For real estate investment, such as ownership of a number of income properties, a Nevada Series Limited Liability Companies can be a really great entity structure to maximize asset protection and minimize administrative costs. Series LLCs are not for everyone, so carefully analyzing the benefits to your business assets with your attorney and CPA is extremely important.
A Series LLC looks similar to a parent company/subsidiary sort of structure. A master company is filed with the Nevada Secretary of State, like any other LLC, but with an election to be a Series LLC. The creation of any number of series companies is authorized in the Series LLC governing documents. When a new series company is needed, it can be formed internally and is not registered with the Secretary of State, thus minimizing filing fees. While each series company may have its own tax ID number, a single tax return may be filed which can maximize tax benefits of profit and loss sharing across the series companies.
This type of entity structure can be a great fit for real estate holdings. For example, if I own 5 rental properties, I can put each property into a series company. I am able to save licensing and filing fees, as well as potentially file a single tax return, but at the same time, each of those series companies is treated as a distinct and separate LLC (so long as I follow all applicable statutory, financial and governance rules). Therefore, I have achieved a great deal of asset protection while minimizing costs.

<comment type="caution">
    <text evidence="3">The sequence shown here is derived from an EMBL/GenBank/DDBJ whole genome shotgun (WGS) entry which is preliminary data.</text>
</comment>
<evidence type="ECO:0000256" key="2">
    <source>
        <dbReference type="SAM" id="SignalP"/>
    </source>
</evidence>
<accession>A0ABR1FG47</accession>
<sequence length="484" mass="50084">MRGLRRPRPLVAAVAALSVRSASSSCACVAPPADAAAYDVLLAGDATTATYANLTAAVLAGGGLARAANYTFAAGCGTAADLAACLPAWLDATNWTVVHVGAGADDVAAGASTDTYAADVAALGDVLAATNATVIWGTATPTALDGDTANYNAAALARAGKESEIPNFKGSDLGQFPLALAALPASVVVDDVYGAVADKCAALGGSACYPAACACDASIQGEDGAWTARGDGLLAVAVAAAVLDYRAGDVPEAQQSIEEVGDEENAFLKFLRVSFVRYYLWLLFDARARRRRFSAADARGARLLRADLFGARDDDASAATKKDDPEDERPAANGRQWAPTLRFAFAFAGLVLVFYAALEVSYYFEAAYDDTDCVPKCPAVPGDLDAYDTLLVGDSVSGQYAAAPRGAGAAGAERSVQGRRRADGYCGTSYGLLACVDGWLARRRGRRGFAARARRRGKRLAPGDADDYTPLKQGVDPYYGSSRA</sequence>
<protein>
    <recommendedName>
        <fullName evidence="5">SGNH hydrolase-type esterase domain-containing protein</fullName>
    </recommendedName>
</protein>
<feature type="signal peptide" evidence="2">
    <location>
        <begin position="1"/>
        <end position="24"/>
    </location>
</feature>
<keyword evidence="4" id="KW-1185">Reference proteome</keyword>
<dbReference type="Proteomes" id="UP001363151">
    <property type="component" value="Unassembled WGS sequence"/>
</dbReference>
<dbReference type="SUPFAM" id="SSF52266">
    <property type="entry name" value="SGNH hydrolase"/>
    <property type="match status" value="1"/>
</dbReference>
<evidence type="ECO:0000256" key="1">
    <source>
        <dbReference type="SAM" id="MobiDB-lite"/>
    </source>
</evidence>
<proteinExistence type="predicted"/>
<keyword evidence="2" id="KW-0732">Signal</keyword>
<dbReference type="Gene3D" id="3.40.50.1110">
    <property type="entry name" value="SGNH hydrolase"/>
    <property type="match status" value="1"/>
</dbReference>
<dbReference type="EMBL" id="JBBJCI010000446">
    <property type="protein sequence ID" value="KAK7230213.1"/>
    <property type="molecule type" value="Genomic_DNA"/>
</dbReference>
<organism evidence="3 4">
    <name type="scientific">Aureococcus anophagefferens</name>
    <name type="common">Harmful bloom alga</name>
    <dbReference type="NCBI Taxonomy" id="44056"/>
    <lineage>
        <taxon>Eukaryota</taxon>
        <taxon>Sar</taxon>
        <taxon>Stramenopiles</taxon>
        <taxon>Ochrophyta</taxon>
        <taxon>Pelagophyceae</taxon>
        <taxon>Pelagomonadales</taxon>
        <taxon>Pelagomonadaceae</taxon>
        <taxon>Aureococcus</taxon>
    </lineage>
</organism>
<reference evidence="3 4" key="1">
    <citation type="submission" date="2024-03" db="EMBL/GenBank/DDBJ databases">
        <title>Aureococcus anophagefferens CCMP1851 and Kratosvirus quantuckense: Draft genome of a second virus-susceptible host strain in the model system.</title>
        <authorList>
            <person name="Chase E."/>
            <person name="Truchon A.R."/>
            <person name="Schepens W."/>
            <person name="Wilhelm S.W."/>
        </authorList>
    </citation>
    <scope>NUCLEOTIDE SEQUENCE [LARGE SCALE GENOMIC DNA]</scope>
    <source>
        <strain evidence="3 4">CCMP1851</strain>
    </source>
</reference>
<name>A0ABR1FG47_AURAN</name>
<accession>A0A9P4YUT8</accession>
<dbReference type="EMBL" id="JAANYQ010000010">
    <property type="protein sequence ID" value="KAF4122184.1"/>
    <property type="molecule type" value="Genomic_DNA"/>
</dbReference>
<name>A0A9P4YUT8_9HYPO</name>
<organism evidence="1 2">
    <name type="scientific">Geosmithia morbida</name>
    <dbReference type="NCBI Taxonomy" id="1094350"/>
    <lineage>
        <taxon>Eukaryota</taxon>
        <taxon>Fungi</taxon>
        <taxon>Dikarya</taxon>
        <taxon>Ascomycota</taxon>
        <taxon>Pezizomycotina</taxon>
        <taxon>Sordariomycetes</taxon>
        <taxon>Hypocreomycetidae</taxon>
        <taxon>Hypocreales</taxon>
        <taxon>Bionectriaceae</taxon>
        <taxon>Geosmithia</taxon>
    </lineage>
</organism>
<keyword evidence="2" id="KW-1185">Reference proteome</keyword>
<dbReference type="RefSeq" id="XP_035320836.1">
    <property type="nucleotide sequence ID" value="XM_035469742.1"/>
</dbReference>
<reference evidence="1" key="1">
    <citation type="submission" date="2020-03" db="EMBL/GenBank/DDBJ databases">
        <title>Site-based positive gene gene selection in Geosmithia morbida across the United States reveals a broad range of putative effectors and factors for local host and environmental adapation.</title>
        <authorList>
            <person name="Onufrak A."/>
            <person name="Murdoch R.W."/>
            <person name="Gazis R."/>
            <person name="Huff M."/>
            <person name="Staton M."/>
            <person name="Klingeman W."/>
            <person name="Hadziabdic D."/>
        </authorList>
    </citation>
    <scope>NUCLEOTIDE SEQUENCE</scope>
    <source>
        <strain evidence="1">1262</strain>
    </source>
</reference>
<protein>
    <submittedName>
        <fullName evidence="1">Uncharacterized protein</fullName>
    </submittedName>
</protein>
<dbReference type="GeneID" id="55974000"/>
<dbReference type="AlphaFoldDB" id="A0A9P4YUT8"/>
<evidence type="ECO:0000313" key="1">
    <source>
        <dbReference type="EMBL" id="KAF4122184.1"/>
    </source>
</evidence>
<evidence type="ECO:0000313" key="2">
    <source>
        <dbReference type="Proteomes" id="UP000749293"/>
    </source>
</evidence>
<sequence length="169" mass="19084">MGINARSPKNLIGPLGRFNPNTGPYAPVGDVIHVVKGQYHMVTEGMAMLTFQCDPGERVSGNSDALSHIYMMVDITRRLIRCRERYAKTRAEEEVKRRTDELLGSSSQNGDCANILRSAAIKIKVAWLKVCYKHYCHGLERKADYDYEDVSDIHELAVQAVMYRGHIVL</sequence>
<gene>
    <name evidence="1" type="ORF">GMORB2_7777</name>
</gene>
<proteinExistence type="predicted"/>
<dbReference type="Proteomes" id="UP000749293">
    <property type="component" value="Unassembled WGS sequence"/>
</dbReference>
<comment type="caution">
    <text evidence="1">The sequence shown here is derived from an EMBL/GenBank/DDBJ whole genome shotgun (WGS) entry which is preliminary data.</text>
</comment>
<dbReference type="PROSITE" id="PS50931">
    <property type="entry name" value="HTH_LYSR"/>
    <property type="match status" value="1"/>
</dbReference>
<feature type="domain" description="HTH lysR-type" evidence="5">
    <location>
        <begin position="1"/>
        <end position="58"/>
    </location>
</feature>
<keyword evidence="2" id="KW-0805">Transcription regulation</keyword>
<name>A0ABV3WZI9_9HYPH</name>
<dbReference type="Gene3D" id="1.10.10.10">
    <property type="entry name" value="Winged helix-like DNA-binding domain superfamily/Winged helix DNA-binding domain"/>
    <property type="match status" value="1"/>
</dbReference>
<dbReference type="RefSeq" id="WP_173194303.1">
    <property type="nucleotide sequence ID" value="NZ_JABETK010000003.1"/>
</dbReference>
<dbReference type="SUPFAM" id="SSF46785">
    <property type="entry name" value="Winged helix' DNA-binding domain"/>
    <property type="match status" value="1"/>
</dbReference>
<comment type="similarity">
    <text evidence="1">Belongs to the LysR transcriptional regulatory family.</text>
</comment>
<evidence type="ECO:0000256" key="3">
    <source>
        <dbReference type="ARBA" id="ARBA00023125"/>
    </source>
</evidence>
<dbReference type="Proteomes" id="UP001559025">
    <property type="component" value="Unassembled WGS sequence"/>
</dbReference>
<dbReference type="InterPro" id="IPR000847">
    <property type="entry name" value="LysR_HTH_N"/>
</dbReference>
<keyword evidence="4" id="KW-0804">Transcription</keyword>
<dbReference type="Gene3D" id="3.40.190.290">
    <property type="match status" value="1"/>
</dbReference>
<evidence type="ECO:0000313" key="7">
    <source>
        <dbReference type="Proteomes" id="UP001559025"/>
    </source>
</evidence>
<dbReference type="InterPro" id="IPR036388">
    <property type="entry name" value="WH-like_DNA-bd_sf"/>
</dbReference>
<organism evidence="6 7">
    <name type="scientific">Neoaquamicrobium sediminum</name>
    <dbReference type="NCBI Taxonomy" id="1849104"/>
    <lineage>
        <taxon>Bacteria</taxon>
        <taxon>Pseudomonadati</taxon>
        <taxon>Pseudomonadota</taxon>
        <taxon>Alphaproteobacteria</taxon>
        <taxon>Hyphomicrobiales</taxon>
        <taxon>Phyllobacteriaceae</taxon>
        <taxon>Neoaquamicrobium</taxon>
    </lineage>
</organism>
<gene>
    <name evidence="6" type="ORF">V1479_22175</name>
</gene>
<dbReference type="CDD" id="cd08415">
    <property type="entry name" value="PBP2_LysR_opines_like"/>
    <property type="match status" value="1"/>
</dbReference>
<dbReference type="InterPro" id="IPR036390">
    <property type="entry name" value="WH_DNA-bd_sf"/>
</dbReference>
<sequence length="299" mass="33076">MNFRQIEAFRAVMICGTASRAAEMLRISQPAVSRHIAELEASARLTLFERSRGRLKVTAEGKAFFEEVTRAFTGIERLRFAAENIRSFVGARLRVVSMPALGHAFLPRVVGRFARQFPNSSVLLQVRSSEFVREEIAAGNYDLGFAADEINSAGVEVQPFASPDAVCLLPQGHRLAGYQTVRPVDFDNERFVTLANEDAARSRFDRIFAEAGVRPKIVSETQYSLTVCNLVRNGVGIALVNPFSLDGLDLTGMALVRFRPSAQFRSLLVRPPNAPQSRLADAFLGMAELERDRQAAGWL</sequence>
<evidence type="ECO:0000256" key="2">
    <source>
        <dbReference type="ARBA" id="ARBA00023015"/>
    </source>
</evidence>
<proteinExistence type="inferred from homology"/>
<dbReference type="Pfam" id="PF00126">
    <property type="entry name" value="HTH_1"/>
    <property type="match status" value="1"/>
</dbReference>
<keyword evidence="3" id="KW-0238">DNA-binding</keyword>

Again, Series LLCs are not for everyone. They do require extra TLC when it comes to banking, financials and bookkeeping. They also have limited application if your assets are located in another state, such as California. But if, after careful investigation, it looks like a Series LLC may fit your needs, it is a structure that can be a fantastic tool for asset protection.
It is quite common for clients to tell me that they thought their standard family revocable grantor trust would serve to protect assets from creditors. This is a very common misconception. Your standard revocable family trust does not in fact provide any asset protection. There are certain types of trusts that can provide assert protection, such as Nevada irrevocable asset protection trusts. However, it is not always necessary to utilize these very advanced estate planning techniques for the average person to protect assets from creditors.
When seeking to protect assets we seek to achieve two goals:
- separate your business assets from your personal assets.
- separate your business assets from other business assets.